To investigate the detailed mechanism underlying the impact of IKBKE on the Hippo pathway, we first confirmed that IKBKE regulates YAP1 and TEAD2 at the posttranslational level. As shown in Fig. 6a, the mRNA expression of TEAD2 and YAP1 was hardly changed in the IKBKE-knockdown group compared to the blank control and scrambled groups, showing that inhibition of IKBKE decreased YAP1 and TEAD2 levels via posttranslational modification rather than changes in the mRNA levels. Next, we verified that IKBKE can directly interact with TEAD2 and YAP1 using endogenous co-IP (Fig. 6b and Figure S4). Then, we used Flag-IKBKE and HA-TEAD2 plasmids to perform exogenous co-IP. As shown in Fig. 6c, Flag-IKBKE could directly interact with HA-TEAD2 (Figure S4). We also performed exogenous co-IP using Flag-IKBKE and HA-YAP1 plasmids, showing that Flag-IKBKE interacted with HA-YAP1 (Fig. 6d and Figure S4). Additionally, we demonstrated that inhibition of IKBKE suppressed TEAD2 and YAP1 translocation into the nucleus using western blot analysis (Fig. 6e and Figure S4). All these data showed that IKBKE may directly interact with YAP1 and TEAD2 to promote YAP1 and TEAD2 transport into the nucleus. The detailed pathway diagram is shown in Fig. 6f.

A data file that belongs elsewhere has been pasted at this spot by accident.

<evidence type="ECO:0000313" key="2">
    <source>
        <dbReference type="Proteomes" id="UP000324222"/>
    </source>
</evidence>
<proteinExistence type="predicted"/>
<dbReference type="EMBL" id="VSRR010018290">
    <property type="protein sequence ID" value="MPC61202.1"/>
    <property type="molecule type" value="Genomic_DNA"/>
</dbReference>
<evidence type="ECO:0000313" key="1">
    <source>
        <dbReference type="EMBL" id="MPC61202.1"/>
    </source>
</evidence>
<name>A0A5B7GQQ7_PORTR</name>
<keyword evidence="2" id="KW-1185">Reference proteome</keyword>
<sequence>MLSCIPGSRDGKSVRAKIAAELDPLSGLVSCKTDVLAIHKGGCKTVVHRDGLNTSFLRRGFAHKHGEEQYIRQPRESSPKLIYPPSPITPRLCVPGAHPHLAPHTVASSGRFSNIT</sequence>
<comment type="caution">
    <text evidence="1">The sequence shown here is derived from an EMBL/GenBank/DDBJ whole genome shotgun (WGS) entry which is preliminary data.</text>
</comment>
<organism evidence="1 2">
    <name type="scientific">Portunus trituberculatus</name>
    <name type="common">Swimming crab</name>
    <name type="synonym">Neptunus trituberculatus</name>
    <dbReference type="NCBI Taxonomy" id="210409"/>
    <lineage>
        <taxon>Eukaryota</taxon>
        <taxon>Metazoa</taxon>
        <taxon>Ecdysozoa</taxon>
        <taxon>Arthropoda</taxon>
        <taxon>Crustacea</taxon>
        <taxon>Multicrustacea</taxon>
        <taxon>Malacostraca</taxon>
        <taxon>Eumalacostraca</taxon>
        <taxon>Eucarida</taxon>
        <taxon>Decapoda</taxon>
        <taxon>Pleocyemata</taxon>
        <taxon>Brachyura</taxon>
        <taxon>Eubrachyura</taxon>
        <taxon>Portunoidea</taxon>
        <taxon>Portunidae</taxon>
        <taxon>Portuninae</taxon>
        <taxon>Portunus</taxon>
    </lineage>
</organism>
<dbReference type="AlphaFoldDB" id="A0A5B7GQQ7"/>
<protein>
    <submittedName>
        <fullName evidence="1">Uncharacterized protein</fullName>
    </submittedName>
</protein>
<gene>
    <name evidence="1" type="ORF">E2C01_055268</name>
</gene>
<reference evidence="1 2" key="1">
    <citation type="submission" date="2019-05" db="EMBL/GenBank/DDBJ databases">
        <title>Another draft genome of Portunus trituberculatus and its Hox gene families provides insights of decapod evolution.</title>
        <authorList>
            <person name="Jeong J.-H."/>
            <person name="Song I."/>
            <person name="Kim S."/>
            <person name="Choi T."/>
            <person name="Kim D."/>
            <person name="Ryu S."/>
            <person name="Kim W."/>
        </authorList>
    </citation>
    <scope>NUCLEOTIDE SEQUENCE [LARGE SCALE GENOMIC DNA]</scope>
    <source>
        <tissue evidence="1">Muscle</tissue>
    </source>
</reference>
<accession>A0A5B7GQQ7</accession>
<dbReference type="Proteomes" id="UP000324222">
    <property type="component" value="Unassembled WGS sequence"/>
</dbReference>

CYT387 inhibits tumor growth in a subcutaneous nude mouse model but has little impact on an intracranial orthotopic model